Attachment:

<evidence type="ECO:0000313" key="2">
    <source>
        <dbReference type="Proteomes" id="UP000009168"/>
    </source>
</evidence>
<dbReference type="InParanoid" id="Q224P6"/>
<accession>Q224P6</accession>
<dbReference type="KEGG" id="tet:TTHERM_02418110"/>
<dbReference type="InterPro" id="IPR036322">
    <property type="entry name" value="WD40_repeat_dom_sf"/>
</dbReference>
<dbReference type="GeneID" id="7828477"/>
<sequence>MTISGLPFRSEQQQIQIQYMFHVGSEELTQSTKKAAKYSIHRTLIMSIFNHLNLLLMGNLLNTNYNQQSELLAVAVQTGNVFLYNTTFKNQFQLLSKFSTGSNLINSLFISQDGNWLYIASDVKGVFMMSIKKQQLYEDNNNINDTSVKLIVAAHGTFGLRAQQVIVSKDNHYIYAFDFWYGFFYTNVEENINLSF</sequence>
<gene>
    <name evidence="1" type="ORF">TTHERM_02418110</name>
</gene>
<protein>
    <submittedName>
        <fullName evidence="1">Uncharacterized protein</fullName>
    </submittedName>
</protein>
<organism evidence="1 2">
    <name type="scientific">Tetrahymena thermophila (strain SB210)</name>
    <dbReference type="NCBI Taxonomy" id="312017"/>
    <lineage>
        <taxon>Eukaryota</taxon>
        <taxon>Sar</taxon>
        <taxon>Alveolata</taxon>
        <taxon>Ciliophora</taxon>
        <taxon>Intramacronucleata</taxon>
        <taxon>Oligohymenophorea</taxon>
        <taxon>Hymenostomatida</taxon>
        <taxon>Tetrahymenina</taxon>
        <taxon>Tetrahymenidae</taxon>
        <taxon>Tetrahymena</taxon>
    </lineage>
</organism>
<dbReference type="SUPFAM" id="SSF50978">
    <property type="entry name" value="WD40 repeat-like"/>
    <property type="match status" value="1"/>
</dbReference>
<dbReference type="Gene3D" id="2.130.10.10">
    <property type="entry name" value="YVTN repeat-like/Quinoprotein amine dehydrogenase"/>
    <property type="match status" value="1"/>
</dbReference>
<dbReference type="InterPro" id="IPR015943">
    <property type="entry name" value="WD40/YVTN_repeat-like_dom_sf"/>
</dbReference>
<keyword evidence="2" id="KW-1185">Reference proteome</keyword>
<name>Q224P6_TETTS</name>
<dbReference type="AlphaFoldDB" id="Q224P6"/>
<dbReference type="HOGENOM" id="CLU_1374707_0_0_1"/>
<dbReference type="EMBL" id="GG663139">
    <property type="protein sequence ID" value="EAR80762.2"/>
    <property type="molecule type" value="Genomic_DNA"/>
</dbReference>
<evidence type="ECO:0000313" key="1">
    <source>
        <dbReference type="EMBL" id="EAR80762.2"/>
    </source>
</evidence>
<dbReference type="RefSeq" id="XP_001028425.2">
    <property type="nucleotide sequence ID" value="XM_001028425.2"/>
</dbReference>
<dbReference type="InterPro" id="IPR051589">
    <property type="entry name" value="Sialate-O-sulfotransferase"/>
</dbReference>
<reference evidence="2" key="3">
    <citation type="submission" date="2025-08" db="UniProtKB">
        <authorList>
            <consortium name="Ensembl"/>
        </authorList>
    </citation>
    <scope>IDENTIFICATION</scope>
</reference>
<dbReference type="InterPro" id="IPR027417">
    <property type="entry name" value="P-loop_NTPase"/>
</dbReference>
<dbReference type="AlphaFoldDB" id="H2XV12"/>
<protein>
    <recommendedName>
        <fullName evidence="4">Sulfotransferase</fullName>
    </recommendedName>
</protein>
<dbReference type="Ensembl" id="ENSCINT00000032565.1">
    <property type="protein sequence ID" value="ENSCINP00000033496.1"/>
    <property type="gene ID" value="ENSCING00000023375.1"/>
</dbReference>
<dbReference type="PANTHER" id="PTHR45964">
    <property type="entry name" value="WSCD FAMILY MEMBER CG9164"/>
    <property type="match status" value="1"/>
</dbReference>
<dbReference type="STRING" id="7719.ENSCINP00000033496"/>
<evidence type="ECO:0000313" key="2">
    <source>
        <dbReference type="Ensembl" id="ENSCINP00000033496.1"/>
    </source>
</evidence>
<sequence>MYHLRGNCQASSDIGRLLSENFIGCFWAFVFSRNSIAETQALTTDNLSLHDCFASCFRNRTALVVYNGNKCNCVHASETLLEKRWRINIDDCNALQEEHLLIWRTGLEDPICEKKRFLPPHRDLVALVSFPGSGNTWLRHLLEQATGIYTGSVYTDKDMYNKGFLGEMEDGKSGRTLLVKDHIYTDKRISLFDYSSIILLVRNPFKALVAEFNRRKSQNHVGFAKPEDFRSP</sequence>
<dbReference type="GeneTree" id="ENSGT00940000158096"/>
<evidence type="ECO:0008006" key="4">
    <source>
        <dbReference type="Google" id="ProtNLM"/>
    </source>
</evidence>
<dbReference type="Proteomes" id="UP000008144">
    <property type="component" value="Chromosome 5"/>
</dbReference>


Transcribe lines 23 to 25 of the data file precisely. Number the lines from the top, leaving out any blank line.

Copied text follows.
    <name type="scientific">Tetrahymena thermophila (strain SB210)</name>
    <dbReference type="NCBI Taxonomy" id="312017"/>
    <lineage>